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Grinding It Out: The Making of McDonald's Mass Market Paperback – August 2, 2016
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THe great strength of this book is that you get Kroc's view of what makes himself tick: he devoted himself relentlessly to a single business purpose within the capitalist system, was open to suggestions from talent that he cultivated regarding that purpose, and adapted it as he needed to thrive. It is a remarkable story of a man who re-made himself many times, and began what became the McDonald's corporation in his 50s! You simply have to respect what he accomplished at a time when most men would have given up.
The pillars of his business model are well known: 1) it is more an ecosystem of separate companies that grow together with long-term bonds of trust and the highest standards of professional conduct; 2) it pursues operational efficiency while refusing to compromise safety and cleanliness; 3) it is adept at finding innovations pioneered by both its suppliers and owner-operators and then disseminating them into the system; 4) it sticks to its core competency - hamburger and fries - and with few exceptions listens to consumers. That is about it, really, in an idealist version, but it explains why the company's many competitors failed to grow as big and fast.
During the process, furthermore, Kroc did not go for making a quick buck - by selling franchise rights for a killing or gouging his owner-operators by monopolising what supplies they had to buy from him - and focused instead on treating his suppliers and owner-operators fairly, reasoning that if they could thrive, so would he. No other fast-food chain did that.
Of course, as an autobio, Kroc focuses far more on the bright side of what he has done. He does not ask himself any hard questions and comes off, not surprisingly, as distrusting of the motives of his critics as well as the legitimate concerns of many intellectuals and political activists. While open-minded, we see, he was myopically focused on refining his business model and hence unaware of his impact on the wider society.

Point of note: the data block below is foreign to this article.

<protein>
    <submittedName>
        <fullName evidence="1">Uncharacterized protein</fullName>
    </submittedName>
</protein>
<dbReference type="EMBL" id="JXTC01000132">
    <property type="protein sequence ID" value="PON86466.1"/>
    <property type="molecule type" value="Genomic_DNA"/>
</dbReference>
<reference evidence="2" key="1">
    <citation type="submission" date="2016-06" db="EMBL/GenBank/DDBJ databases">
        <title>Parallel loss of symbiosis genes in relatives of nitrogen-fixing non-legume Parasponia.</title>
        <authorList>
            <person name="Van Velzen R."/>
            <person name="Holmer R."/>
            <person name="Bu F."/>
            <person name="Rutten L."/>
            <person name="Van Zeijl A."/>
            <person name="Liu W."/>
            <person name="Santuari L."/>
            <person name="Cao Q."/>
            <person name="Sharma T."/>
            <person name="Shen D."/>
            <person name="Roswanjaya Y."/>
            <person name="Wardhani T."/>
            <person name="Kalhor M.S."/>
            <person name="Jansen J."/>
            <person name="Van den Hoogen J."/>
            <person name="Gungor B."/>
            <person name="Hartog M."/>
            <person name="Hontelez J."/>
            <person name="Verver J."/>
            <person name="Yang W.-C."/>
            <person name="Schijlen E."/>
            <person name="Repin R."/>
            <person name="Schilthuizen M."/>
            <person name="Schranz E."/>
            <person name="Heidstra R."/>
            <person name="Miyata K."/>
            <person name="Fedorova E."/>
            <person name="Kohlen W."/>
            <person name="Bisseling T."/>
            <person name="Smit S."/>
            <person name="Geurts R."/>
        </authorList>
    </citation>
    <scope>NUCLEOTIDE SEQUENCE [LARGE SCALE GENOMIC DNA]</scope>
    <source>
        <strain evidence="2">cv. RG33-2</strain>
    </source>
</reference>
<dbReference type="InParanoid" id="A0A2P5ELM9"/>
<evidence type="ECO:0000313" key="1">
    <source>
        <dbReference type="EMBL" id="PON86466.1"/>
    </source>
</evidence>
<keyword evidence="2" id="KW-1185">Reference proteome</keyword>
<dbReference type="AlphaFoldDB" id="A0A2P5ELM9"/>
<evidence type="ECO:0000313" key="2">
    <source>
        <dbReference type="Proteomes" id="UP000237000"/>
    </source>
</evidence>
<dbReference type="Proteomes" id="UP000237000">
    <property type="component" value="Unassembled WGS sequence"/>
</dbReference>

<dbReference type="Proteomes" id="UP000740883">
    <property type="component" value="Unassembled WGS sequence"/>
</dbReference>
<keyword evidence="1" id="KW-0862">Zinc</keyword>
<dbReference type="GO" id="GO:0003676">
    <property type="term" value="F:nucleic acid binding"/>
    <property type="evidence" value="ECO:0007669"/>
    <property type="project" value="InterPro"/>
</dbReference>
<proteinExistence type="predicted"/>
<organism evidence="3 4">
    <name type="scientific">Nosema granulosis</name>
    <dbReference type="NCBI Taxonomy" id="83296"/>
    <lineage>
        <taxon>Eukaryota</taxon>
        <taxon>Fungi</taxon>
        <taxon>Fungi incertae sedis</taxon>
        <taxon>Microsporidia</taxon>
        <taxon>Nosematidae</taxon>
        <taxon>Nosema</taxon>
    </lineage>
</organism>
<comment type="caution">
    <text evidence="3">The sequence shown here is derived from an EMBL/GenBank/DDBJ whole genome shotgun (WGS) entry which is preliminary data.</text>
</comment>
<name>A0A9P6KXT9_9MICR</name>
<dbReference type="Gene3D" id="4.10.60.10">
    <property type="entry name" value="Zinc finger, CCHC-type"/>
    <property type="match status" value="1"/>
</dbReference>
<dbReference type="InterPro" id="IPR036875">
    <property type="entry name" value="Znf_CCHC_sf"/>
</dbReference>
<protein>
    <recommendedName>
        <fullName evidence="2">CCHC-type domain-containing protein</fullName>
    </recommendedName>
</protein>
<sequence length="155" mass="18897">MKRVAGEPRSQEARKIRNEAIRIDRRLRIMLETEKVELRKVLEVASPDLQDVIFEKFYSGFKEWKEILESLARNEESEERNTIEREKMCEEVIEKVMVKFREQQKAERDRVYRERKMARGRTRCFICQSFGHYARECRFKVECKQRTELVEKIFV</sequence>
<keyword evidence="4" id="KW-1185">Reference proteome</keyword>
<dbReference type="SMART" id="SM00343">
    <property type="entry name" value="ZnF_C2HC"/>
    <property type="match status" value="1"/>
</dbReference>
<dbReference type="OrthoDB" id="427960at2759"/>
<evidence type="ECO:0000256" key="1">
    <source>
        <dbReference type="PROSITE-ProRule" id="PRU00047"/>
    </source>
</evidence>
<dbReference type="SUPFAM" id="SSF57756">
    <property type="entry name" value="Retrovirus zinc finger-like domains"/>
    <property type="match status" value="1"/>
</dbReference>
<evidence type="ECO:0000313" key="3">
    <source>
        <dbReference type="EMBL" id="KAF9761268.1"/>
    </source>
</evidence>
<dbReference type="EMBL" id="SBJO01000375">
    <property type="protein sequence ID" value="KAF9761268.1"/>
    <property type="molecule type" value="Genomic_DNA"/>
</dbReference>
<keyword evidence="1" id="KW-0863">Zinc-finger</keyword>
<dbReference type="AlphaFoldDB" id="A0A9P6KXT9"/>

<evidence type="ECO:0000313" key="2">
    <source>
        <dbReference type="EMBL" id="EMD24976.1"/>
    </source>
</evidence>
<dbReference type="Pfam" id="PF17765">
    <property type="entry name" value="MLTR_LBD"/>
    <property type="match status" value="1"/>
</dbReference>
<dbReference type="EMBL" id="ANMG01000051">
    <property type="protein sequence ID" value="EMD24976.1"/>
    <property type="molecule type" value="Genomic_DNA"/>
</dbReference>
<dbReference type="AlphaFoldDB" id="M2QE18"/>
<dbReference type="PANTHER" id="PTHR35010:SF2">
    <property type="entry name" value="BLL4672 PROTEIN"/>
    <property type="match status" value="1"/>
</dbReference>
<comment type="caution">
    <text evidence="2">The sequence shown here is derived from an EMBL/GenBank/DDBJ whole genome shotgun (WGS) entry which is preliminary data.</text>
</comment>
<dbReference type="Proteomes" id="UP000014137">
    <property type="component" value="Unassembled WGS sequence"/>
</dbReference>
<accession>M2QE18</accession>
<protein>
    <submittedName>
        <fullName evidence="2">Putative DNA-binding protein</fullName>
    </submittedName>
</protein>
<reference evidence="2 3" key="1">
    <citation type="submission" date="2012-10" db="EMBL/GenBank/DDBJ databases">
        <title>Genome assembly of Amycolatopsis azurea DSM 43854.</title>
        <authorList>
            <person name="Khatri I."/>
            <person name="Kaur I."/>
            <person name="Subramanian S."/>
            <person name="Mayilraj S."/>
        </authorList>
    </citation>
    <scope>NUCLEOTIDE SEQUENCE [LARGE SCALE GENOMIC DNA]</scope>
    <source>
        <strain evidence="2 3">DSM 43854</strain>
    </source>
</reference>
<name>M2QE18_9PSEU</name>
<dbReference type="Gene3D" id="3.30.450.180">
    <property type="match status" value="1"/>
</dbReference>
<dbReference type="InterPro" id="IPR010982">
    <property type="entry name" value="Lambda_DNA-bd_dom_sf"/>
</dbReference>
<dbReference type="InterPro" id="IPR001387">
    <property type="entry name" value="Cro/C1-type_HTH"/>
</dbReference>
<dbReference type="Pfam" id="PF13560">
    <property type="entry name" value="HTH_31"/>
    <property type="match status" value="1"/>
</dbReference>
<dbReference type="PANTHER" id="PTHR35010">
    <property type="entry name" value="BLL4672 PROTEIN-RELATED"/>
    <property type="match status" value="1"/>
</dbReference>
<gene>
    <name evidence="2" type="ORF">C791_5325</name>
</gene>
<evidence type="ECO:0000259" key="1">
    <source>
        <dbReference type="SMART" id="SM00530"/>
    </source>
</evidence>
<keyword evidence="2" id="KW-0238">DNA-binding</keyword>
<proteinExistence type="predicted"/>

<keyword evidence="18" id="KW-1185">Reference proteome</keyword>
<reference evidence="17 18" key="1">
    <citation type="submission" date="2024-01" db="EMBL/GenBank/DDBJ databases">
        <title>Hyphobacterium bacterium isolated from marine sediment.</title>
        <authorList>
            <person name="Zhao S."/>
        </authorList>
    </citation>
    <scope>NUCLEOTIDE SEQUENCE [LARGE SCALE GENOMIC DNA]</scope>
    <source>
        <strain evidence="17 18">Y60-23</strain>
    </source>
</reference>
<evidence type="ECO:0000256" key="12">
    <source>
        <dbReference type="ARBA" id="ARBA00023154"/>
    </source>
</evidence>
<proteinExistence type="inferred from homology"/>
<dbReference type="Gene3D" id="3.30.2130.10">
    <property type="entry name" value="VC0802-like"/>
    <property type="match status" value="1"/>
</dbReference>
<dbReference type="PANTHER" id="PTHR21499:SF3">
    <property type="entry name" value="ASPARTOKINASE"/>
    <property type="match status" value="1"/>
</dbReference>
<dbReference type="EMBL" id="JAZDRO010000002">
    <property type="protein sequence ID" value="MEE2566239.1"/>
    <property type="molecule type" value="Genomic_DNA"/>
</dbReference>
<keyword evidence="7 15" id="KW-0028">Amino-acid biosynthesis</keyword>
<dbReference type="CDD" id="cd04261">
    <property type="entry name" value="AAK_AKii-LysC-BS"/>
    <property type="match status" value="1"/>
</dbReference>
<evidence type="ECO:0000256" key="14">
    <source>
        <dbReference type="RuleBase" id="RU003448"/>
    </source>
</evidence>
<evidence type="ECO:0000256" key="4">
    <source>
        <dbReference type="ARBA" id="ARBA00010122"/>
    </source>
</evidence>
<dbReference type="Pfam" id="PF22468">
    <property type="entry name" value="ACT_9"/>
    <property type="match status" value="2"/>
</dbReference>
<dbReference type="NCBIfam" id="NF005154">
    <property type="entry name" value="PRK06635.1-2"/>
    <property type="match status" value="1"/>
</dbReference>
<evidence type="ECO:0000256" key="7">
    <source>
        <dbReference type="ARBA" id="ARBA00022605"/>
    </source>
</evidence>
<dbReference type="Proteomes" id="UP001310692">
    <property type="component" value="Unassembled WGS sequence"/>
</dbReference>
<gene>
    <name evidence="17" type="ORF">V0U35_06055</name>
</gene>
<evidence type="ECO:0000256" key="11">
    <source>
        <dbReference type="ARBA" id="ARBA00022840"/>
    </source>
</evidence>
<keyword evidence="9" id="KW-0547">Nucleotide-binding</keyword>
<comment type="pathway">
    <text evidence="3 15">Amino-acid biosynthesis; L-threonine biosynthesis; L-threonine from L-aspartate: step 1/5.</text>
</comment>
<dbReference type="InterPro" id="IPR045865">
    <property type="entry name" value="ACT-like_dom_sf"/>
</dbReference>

Moreover, except for some quotes and quirky details, the business issues are also covered better in McDonald's Behind the Arches, by John F. Love. But then, both are authorised versions of the McDonald's view. The reader will need to look elsewhere for more thoughtful critiques.
Recommended. The curious reader can get a lot from this book.
It took 20 years to make McDonalds an overnight success and before Ray had made any significant wealth. During most of that time Ray was estranged from his wife and daughter. Everyone that built the company with Ray was eventually pushed out for younger management. Ray ends up marrying one a franchise owners wife (who by all accounts is happily married but trading up). And there is more.
So Ray retires to San Diego (beautiful weather, beaches) where he buys a baseball team and dies a few years later.
Was he really able to enjoy his success?
Ok I agree that the key to happiness and well being is growth and improvement and in his business life Ray did that as well as anybody. It just seemed he missed so much by way of a personal life. This feels to me like a bad tradeoff. When I consider his legacy was building a world-wide organization that prays on the ignorant with genetically modified crap that will cost society billions in medical bills. Was it really worth it?
On a positive note I loved the story! My favorite pick-up from the book was "Were Green and Growing", referring to Ray's constant quest for improving best practice standards and staying grounded. Without question Ray Kroc was one of the top 5 innovators of the century. My question is did this innovation help us or hurt us?
Read this interesting book to learn more.
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I just found all of this far too self-congratulatory, all things considered. Meh.
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